The US-EU War Over Steel Tariffs Finally Comes to an End

Written by Associate Editor: Andrea Rojas

In 2018, former President Donald Trump placed a 25% tariff on steel and a 10% tariff on aluminum imported to the United States from any country in the European Union. The tariff resulted in the EU placing duties on American goods imported to the EU. Under the new agreement, the Trump-era tariff will remain in place but allows for “limited volumes” of EU-produced metals to be imported to the U.S. under a duty-free agreement. In a joint statement at the G20 summit, President Biden and European Commission head Ursula von der Leyen shared the agreement’s details. It emphasized restoring the transatlantic relationship between the EU and the U.S. In addition, the two leaders pledged open lines of communication, a mutually beneficial economic agreement, and a joint effort to curb carbon emissions.

The agreement guarantees that the imported steel and aluminum brought into the U.S. is entirely produced within the European Union. The deal will also reduce the amount of “dirty steel” produced in China and thus contribute to the ongoing efforts being made to curb carbon emissions. Such so-called “dirty steel” is steel that produces high carbon emissions and is made in China. In addition, by joining forces, the EU and U.S. can focus their efforts on stopping China’s cheap steel from continuing to flood the market. Suspension of the tariffs will last for two years while the EU and U.S. work on a global accord to end “tariff regimes”.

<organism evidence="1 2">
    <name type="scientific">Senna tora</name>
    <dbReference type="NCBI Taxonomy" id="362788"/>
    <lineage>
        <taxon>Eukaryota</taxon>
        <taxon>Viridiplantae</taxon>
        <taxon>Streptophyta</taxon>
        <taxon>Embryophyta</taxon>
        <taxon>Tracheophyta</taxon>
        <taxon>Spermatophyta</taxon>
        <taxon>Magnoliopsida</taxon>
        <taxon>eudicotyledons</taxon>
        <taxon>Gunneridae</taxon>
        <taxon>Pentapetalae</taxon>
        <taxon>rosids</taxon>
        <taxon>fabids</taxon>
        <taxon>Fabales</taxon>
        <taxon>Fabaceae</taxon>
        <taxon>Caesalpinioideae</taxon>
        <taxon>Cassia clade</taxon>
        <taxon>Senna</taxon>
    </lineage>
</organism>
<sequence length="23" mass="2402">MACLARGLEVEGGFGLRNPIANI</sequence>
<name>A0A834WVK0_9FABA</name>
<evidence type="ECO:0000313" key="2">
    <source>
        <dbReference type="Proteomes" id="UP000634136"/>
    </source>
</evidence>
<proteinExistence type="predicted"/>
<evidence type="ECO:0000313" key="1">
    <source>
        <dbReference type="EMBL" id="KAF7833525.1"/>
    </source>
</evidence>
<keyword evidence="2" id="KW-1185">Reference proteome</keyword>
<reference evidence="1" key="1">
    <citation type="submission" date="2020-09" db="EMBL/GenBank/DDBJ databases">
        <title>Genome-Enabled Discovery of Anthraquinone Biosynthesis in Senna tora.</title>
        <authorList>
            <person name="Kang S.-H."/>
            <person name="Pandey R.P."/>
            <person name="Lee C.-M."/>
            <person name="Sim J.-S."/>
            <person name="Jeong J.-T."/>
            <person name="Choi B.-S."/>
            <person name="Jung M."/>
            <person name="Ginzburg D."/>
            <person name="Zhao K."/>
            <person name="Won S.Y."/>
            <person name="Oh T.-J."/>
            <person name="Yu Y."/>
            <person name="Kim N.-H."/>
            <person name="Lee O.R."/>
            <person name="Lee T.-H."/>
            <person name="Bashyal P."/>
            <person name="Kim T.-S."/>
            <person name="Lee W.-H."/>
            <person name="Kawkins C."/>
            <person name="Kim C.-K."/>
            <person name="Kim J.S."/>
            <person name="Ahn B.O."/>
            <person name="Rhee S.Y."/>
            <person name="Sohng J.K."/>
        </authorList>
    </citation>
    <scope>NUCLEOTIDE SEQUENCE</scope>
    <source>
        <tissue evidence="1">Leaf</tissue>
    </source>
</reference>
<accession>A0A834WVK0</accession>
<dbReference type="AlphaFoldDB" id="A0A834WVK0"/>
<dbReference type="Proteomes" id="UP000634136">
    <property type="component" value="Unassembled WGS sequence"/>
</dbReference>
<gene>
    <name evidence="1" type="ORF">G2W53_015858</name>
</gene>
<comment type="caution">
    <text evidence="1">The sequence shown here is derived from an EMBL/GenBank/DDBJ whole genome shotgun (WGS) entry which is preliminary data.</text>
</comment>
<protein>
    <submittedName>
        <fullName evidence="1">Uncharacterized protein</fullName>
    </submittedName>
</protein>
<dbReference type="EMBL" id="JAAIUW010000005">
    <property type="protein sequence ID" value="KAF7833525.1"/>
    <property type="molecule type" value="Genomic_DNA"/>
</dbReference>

There are a couple of critical domestic and international players who are unhappy with this. On an international scale, the United Kingdom is a prominent figure left out of this agreement since it no longer forms a part of the EU The U.S. is the second-largest market for U.K.-produced steel, which will continue to face the Trump-era tariffs unless an agreement is reached. The deal will put U.K. producers at a disadvantage now that the EU producers will export their products to the U.S. without paying the tariff. The U.K. spokesperson has released a statement to say the U.K. welcomes talks with the Biden administration to address the joint efforts of damaging tariffs, steel over-supply, and decarbonization.

In May, the United Steelworkers Union and other unions and industry trade groups urged President Biden to maintain the current tariff imposed by former President Trump. In the letter, they argued that there was already a steel overcapacity in the world and that retaining the tariffs would protect the U.S. industry and the millions of jobs it supports. The deal will likely cause some turmoil and backlash once the President returns home.


Aljazeera – US, EU agree on steel tariffs to help on climate change – Oct. 31, 2021, available at

Bloomberg – U.S., EU Eye Global Coalition to Fix Steel, Aluminum Markets – Oct. 31, 2021, available at

Forbes – U.S. Strikes Deal With EU To Relax Trump-Era Steel And Aluminum Tariffs – Oct 31,2021, available at

BBC – UK steel makers ‘left behind’ as US ends trade war – Oct 31,2021, available at

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